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Oct 24 2022 07:00 AM - Oct 27 2022 12:00 PM (PDT)

Kernal DMA Protection in dell inspiron 14 5405

Occasional Contributor

AMD Ryzen 7 4700U


I have upgraded the OS from home to pro to Enterprise version 20H2

Then I checked the Hyper-V using the systeminfo.exe command from cmd

The output was compatible:

64-bit processor with second-level address translation (SLAT) is enable

Virtual Machine Monitor Mode Extensions is enable

Virtualization Enabled In Firmware (These require enabling from bios)

Data Execution Prevention is enable

I entered the bios by pressing F2

For Hyper-V the BIOS has one line which is: Virtualization Technology

I have enabling it.

Now I have verified Hyper-V requires using the system info command

The result was Hyper-V Requirements: A hypervisor has been detected. Features required for Hyper-V will not be displayed.

Meaning, Hyper-V is detected but!!!!!


I check for kernel dma protection in system information


What does it require?


The rule says that when you enabling Virtualization Technology on bios , kernel Dma protection is enabling Automatically.


Why kernel dma protection is off?

I tried Coreinfo64.exe

When disable Virtualization Technology on bios


coreinfo Output:

HYPERVISOR - Hypervisor is present

SVM * Supports AMD hardware-assisted virtualization
NP * Supports AMD nested page tables (SLAT)

- : not enable 
* : SVM and slat mode is enable


Again check kernel dma protection - kernel dma protection is off !!!

And when I enabling Virtualization Technology from the bios:


coreinfo Output:


HYPERVISOR * Hypervisor is present

SVM - Supports AMD hardware-assisted virtualization
NP - Supports AMD nested page tables (SLAT)

SVM and slat mode is disable and Virtualization  is enable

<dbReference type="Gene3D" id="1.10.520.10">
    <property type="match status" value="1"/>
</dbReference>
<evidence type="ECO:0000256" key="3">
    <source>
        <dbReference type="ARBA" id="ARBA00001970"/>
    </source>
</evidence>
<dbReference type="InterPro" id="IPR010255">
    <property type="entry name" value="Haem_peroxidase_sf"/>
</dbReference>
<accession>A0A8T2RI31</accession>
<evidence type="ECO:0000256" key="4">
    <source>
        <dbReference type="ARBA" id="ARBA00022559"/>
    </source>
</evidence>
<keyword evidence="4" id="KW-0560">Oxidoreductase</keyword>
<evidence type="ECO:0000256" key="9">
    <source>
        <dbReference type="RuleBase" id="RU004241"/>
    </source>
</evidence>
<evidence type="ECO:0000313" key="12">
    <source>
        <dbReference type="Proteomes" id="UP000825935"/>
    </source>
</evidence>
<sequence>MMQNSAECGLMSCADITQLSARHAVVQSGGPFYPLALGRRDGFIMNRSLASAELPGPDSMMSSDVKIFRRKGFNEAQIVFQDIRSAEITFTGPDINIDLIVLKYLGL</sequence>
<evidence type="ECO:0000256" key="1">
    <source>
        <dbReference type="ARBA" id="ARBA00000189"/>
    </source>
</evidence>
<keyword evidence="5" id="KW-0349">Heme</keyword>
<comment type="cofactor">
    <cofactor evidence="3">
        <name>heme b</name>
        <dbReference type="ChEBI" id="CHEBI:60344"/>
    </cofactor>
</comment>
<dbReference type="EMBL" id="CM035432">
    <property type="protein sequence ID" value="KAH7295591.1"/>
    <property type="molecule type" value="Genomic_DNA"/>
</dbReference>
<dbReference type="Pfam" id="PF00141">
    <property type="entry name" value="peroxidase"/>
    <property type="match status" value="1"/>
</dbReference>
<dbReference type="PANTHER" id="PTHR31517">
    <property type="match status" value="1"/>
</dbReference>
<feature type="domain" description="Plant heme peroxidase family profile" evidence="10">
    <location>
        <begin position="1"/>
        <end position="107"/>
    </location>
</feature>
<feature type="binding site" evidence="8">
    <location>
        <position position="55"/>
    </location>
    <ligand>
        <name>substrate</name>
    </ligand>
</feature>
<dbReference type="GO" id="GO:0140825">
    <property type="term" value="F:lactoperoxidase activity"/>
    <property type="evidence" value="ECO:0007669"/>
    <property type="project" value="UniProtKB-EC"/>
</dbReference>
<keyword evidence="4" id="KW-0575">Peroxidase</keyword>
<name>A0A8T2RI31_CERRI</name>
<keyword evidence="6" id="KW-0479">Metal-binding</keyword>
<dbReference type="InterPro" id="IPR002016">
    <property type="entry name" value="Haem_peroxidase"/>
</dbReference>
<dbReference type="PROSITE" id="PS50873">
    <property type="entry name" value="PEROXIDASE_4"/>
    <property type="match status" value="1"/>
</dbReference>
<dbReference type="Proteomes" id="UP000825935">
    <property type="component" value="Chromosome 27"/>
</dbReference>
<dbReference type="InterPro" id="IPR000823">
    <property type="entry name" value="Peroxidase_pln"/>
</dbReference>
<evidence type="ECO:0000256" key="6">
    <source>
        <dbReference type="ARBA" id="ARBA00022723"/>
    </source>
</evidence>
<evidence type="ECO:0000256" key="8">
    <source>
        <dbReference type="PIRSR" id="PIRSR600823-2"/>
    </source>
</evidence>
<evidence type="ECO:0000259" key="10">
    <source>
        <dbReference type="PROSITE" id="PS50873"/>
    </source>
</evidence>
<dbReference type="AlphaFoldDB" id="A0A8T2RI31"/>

Therefore, I cannot use Device Guard and Credential Guard.


Why kernel dma protection is off?


The reason...


I have to check several things, and they are:


Secure boot enabled

TPM v2.0

Ensure boot is configured to use (UEFI)


OK All steps are available


There are requirements to look out for and they are :


IOMMU i/o Memory Management Unit

Enabling Secure Virtual Machine Mode (Svm)

Or I looked for something called AMD-V


All of these steps require checking bios settings


In the bios configured insydeh20 on this device, these settings do not exist


Why I'm enabling Virtualization Technology from the bios


(Svm) disable

(SLAT) is disable


And when I disable Virtualization Technology from the bios


Svm and slat is enable


Is there an overlap (Virtual enable on exe windows) or what


I need to use Device Guard and Credential Guard

9 Replies
best response confirmed by Mehdi_Sellami (Occasional Contributor)

You don't need Kernel DMA Protection for Device Guard.

What you need is:

  • 64-bit CPU
  • SLAT
  • IOMMU (Intel-VT-D or AMD-Vi)
  • TPM 2.0
  • SMM Protection (Firmware)
  • UEFI Memory Reporting
  • MOR2
  • HVCI compatible drivers

That said, I'm not sure if your AMD CPU even supports Device Guard. It should support virtualization, and I'm not firm with AMD CPUs for enterprise usage. According to AMD they support all Secure-Core-PC features (among those Device Guard) with their AMD Pro series of processort:

AMD PRO Security | AMD


Also Credential Guard needs Windows 10 Enterprise. You cannot use it with Windows 10 Pro. You can still use Device Guard (though you may have to do some pre-configuration on a different Windows 10 Enterprise installation) and you can use VBS with or without HVCI.


To answer your other questions more directly:

  • kernel DMA protection is an additional hardware feature and protects especially from DMA-device security issues (PCIe, Thunderbolt,...). It needs support from your hardware (CPU, Mainboard, Firmware) to work and is not tied to device guard or credential guard. It needs VBS to work correctly, but it is not needed for VBS.
  • coreinfo gives you wrong information because when you run a hypervisor some queries are not returned correctly from the CPU. Make sure you run coreinfo in and administrative prompt, but even then, all the virtualization informations are not reliable when virtualization is running.